To tell copies of the same play apart, each Moment has a serial number attached to it. Lower the serial number, higher its value. Or even better, if the serial number matches the player’s Jersey (like Settleman’s card matching James’ 23 jersey), then you have yourself a winner.
With over 1 million users, 150,000-250,000 daily trades, and over $700 million in sales, Top Shot and Dapper Labs boast eye watering figures for a crypto product. This probably is the best chance NFTs have of going mainstream.
Consider LeBron James’ dunk over the Sacramento Kings’ Nemanja Bjelica February this year. He leapt over the forward’s head and slammed the ball down the basket. The Moment of this legendary play became the most expensive NFT ever sold on Top Shot when 31-year old Jesse Schwarz bought it for $208,000.
Scarcity makes value for NFTs. As Schwarz explained, “To invest and set that record with the $208,000 purchase on LeBron just was an awesome Moment as a fan but obviously as an investor, too.”
His Moment was one of only 49 copies of that play. And if Big Tech economics has taught us anything, it’s that early movers reap way more than what they sow. Schwarz is an early mover here and expects his significant investment to only multiply with time.
Libruary, another collector, bought a copy of the James’ tribute dunk to Kobe just like Settleman. He paid $35 for it. Today, he owns the ninth most valuable collection on Top Shot worth $9.2 million.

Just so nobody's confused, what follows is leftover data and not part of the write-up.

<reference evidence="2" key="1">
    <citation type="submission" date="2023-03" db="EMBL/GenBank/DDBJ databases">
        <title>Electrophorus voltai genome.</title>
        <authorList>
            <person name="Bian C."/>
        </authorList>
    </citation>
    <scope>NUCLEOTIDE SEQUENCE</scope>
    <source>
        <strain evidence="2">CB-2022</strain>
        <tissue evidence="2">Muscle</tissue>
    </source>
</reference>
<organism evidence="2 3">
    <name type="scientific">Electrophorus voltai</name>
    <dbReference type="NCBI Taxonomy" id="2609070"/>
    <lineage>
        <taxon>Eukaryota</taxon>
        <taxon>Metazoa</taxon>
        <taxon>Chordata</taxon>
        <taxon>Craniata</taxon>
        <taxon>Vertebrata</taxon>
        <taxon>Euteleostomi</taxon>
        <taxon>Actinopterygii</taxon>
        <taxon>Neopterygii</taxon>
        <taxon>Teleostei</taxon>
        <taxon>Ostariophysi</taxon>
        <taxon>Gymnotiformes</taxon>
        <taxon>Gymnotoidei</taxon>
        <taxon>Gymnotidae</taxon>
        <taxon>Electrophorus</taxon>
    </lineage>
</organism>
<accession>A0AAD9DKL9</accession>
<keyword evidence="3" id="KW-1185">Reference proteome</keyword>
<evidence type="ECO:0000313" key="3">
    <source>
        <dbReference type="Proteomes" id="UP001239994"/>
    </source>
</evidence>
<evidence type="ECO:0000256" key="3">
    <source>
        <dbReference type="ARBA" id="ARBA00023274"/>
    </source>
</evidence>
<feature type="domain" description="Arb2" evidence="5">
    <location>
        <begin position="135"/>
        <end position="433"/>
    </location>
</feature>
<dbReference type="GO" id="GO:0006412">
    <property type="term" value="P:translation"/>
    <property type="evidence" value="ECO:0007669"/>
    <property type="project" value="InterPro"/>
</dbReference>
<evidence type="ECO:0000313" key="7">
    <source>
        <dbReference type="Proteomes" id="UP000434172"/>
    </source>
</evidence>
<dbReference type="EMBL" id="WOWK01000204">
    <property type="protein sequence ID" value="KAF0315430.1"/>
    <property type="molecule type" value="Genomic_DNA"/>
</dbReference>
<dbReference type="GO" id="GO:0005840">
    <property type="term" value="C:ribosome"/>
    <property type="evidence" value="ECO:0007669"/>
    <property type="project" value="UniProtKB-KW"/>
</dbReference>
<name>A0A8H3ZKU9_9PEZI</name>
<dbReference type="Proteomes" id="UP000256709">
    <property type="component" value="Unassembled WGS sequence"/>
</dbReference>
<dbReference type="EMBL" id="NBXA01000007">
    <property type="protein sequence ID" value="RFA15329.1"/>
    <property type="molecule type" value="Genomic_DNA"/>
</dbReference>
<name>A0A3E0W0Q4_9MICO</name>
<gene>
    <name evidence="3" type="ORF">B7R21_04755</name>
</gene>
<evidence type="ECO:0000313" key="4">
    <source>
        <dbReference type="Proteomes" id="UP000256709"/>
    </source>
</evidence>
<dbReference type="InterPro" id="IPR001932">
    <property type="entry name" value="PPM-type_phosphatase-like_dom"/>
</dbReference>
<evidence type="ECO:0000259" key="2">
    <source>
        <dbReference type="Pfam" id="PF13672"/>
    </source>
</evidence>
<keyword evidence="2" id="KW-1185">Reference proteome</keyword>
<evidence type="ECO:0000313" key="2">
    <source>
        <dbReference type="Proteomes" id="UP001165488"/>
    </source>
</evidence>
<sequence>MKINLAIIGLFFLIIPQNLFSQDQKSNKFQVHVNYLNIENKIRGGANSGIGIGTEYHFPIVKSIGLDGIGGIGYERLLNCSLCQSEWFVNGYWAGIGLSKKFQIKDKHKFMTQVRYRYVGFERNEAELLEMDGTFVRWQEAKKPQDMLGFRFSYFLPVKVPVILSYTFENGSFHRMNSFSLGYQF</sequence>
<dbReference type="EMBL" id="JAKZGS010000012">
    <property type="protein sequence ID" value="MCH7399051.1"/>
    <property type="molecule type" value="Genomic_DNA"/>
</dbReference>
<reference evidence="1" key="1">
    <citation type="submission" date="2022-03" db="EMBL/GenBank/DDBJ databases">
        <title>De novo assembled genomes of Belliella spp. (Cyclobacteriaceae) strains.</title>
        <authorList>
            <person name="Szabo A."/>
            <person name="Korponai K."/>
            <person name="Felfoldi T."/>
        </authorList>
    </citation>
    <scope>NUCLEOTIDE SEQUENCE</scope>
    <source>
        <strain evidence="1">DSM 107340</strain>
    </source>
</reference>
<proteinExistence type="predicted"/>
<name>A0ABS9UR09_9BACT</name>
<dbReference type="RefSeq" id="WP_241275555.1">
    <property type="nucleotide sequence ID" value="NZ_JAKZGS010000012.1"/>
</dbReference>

Top Shot and Dapper have taken the NBA and made it fertile ground for speculative investors — who are true children of the pandemic. Betwixt the hallowed winds of meme stocks and crypto mania, Top Shot and the NBA might just have pulled it off.
But this beggars the question.
Not the footage — it still belongs to the NBA. No copyright. No merchandise rights. No edits allowed.
So what you own is the Moment — or at least a copy of it. Which brings us back to cowrie-shells-for-bananas barter. Collectibles on Top Shot are stores of value or some kind of proto-money. The value of each is decided by the collective value everybody places on it.
Overnight, it could all go to zero. Or overnight, you could lose count of the number of zeroes. Such is the game and the wicked balance between which it swings — explaining Top Shot’s market cap of $1.9 billion for all its Moments — more than the median value of an NBA franchise.
Fans love to claim ownership of their favorite team. It’s an essential part of the sporting experience. Top Shot just took that feeling and monetized it. It placed a value on that feeling of ownership and increased the investment, emotional and financial, a fan makes on his team.
Top Shot is also better than digital art for studying NFTs. Because of how strong its community is, there is a consensus on the value each card holds — opening up the market for buying, selling, and crucially, reselling.
Ever since the dawn of the smartphone era, Mutual Mobile has grappled with the latest in technology to create value and open up unprecedented channels of revenue for our clients. Nothing excites us more than solving tomorrow’s problem today.
And with NFTs, we believe we are seeing the tip of the iceberg’s tip right now. Almost the entirety of its potential is unexplored today. For instance, financial companies alone can save around $12 billion every year by adopting blockchains. Making a planned move to this tech could be the silver bullet your business needed all along.
So if you’re looking to add non-fungible value to your business — hit us up here. Our team would love to hear from you and bounce ideas off together. Perhaps the next big thing is just one conversation between you and us away?